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An Eventful Month Coming up!

7 July 2017

Welcome back to our VBA blog series – we’ve got an eventful month coming up!  Over the next few weeks, we’re going to cover a range of Events - these are the actions that can trigger when something happens, such as opening a file, changing sheets, selecting certain cells, and so on.

Let’s take a look at one of the most common Event macros – the Disclaimer macro.

The Disclaimer macro is commonly used to force people to enter the file on a ‘landing page’, usually containing some key details that people are required to agree to before using the file.  Of course, like most popups in Excel, I think people generally won’t read it anyway, so they’ll be happy to sign away their rights to sue, agree that their inputs belong to you, and to give you their first born child, right?

The place to start setting this up is in the “ThisWorkbook” section of the Project Explorer window.

The actual subroutine can be selected by using the dropdown items at the top of the code window.  On the left-hand side, choose “Workbook” to access an expanded dropdown box on the right.  By default, the right-hand side will change to Open, though you can choose a different event instead if you want.  Also by default, a subroutine will be created called “Workbook_Open”, allowing you to specify what happens when workbooks are opened.

The general steps to follow for a disclaimer macro work as follows:

  • Make sure that the disclaimer page is visible
  • Run through each of the sheets
  • If the sheet is anything but the Disclaimer page, then set it to be Very Hidden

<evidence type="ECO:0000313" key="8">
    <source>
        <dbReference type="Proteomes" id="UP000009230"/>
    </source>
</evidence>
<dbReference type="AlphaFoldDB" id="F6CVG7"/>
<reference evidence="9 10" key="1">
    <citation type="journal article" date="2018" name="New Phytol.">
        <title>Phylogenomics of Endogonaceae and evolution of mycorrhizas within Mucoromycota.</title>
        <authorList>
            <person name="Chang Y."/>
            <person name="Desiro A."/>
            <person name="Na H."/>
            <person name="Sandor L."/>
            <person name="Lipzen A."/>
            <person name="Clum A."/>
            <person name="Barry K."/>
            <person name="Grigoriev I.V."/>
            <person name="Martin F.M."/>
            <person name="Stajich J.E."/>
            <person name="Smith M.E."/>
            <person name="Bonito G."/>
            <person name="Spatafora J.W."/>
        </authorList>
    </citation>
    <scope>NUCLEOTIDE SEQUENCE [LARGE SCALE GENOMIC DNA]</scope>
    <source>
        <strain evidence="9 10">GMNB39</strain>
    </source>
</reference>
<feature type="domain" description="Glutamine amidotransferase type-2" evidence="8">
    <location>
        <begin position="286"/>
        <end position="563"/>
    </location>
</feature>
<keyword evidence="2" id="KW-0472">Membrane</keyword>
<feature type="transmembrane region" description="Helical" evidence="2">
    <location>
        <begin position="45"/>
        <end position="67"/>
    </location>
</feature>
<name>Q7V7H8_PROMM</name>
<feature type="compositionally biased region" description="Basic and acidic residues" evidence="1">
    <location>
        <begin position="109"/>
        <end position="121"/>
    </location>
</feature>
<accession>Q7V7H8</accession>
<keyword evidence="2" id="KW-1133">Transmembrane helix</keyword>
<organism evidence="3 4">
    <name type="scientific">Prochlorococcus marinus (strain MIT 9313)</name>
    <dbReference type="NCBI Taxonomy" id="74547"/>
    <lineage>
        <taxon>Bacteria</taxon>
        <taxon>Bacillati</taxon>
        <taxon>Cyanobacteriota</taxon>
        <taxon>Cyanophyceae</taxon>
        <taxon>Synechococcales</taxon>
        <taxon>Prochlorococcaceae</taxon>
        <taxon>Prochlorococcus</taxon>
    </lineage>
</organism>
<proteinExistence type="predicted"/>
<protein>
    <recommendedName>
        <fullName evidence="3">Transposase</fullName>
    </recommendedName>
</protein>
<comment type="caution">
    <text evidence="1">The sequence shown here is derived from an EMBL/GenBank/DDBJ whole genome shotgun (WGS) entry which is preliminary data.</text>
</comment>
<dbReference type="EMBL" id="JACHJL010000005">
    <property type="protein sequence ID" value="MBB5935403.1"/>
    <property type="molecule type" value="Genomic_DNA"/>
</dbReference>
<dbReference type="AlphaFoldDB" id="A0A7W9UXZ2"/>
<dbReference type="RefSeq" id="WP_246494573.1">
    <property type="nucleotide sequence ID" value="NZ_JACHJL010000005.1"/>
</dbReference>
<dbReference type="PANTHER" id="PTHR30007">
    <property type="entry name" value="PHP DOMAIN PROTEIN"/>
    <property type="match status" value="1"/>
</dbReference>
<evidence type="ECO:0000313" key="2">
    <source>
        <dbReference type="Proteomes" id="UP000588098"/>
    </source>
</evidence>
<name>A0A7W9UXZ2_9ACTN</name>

The reason we have to make sure the disclaimer page is visible is because there must always be at least one visible worksheet in the workbook.  If it starts off hidden, and then you will reach an error if the macro tries to hide all of the other sheets without first unhiding the disclaimer.

The other thing to be aware of is the Very Hidden status of the other sheets.  There’s little point in having a disclaimer that can easily be circumvented by right-clicking on the sheet name and unhiding the sheets!  Therefore, it’s a good idea to set the Visible property to Very Hidden to be sure that people can’t easily unhide the sheets again.

The code that we’re going to use is as follows:

Private Sub Workbook_Open()

Dim ws As Worksheet

Sheets("DisclaimerSheet").Visible = xlSheetVisible

For Each ws In Sheets

    If ws.Name <> "DisclaimerSheet" Then

        ws.Visible = xlSheetVeryHidden

    End If

Next ws

End Sub

The code, line for line, equates to:

  • Declare a Worksheet variable called “ws”
  • Make sure the “DisclaimerSheet” sheet is visible
  • Start looping through all of the worksheets in Sheets (i.e. all sheets in this workbook)
  • Check if the name of the worksheet is not “DisclaimerSheet” (i.e. don’t hide the disclaimer sheet)
  • If it’s not, change the sheet status to Very Hidden
  • Close the If statement
  • Close the For loop

Then, once they’ve read the disclaimer, you can get them to click on an “I agree” button that runs a similar macro:

Private Sub Unhide_All()

Dim ws As Worksheet

For Each ws In Sheets

    ws.Visible = xlSheetVisible

Next ws

End Sub

… which will unhide all of the sheets in the file again.

Of course, this requires the person receiving the file to enable macros, meaning that if they choose not to enable, they may well be able to use the file directly without it hiding all of the sheets.  Next week, we’ll look at the other side of the equation – setting up a macro to hide everything in a file before it saves.  Have a good weekend!

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